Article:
A new show at Octavia Gallery is giving Fritz Bultman more of the posthumous attention he deserves.
Not that Bultman has ever been completely forgotten, especially in his native city. Born in 1919 to a prominent New Orleans family — the Bultman Funeral Home on St. Charles Avenue was a civic institution for more than a century — Bultman studied art in Germany and Chicago before establishing himself in New York and Provincetown, Massachusetts, where he died in 1985.
During his lifetime, Bultman was regarded as one of the most important members of the group of postwar abstract artists known as the New York School, members of which also included Jackson Pollock, Mark Rothko and Willem de Kooning. His work is part of the collections of the Metropolitan Museum of Art, the Museum of Modern Art and the Guggenheim Museum, among many other institutions, including the New Orleans Museum of Art, which presented a retrospective of Bultman’s work in 1993.
Bultman also enjoyed a high reputation among his fellow artists. Robert Motherwell called him “one of the most splendid, radiant and inspired painters of my generation” — not to mention “the one (most) drastically and shockingly underrated.”
Along with Motherwell, Bultman was part of a group of artists (known as “The Irascibles”) who cosigned a notorious open letter to the Metropolitan Museum of Art in 1950 protesting what they viewed as the institution’s lack of support for “advanced” art like Abstract Expressionism. Several of those artists, like Pollock and de Kooning, would eventually come to be regarded as towering presences in the history of modern art.
But over the years, Bultman’s name has been eclipsed by his more famous contemporaries. One popular theory holds that Bultman’s historical importance suffered as a result of his not being included in an iconic photograph that accompanied a 1951 article in LIFE magazine about the artists who had signed the letter to the Met. (Bultman was out of the country the day the photograph was taken.) Another claim is that Bultman’s natural reticence and dislike of art world drama caused him to avoid the controversy that his fellow Irascibles courted — and thus avoided their notoriety as well.
Whatever the cause for Bultman’s relative obscurity these days, the Octavia show is a rare opportunity for audiences to acquaint (or reacquaint) themselves with the range of his work.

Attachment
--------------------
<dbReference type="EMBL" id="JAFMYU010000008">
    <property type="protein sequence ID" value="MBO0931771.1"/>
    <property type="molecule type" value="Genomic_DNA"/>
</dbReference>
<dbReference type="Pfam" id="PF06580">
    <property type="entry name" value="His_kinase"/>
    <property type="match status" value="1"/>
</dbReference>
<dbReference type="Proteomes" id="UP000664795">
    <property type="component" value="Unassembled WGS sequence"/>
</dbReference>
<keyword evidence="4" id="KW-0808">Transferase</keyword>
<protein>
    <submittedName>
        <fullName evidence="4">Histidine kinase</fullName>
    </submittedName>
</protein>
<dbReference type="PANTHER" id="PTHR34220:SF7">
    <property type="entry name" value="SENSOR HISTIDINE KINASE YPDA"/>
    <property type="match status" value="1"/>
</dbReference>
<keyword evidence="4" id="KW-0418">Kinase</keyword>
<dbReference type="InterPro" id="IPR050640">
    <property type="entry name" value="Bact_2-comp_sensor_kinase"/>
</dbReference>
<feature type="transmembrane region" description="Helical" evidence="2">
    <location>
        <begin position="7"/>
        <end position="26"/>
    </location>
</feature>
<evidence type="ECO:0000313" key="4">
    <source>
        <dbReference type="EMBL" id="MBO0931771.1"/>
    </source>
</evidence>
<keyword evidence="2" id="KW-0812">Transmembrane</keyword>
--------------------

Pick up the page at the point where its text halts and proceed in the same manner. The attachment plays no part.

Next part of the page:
The 16 works in the exhibition at Octavia range from the late 1930s to the 1980s, making the show a compact but mostly comprehensive chronological retrospective of Bultman’s art. They include oil paintings on various media as well as a selection of the paper collages Bultman created in the later decades of his career. (Bultman also created sculptures, but none are included in the current show.)
The earlier works in the show most clearly show Bultman’s affinity with this fellow Abstract Expressionists. “Grey Still Life #1” (1945) and “Maize Bird” (1947) for example, are abstract compositions that still bear traces of figuration — much like some of Jackson Pollock’s pieces from the same period.
Soon, however, and in the company of his fellow Abstract Expressionists, Bultman would abandon figurative representation entirely. “King Zulu” (1960) relies on texture, vivid colors and bold forms rather than specific detail to convey its subject matter. And the intriguing “Continuous Translation” (1968) functions as a kind of seductive Rorschach test with its sinuous curves arrayed on a receding depth of field.
The collages in the exhibition show Bultman at his most subtle, and occasionally at his most unintentionally familiar. The large-scale “Cut Out” (1971) is a bravura display of color and form and shows Bultman taking the collage medium in new directions. But “Additions” (1981), while appealingly rhythmic and colorful, could be mistaken for a late period Matisse.
But even when his work begins to look like something you’ve seen before, Bultman remains an artist ripe for rediscovery. Kudos to Octavia for providing that opportunity.
Fritz Bultman at Octavia Art Gallery
WHEN: Tuesdays-Saturdays from 10 a.m. to 6 p.m. through Feb. 24
WHERE: Octavia Art Gallery
454 Julia St., New Orleans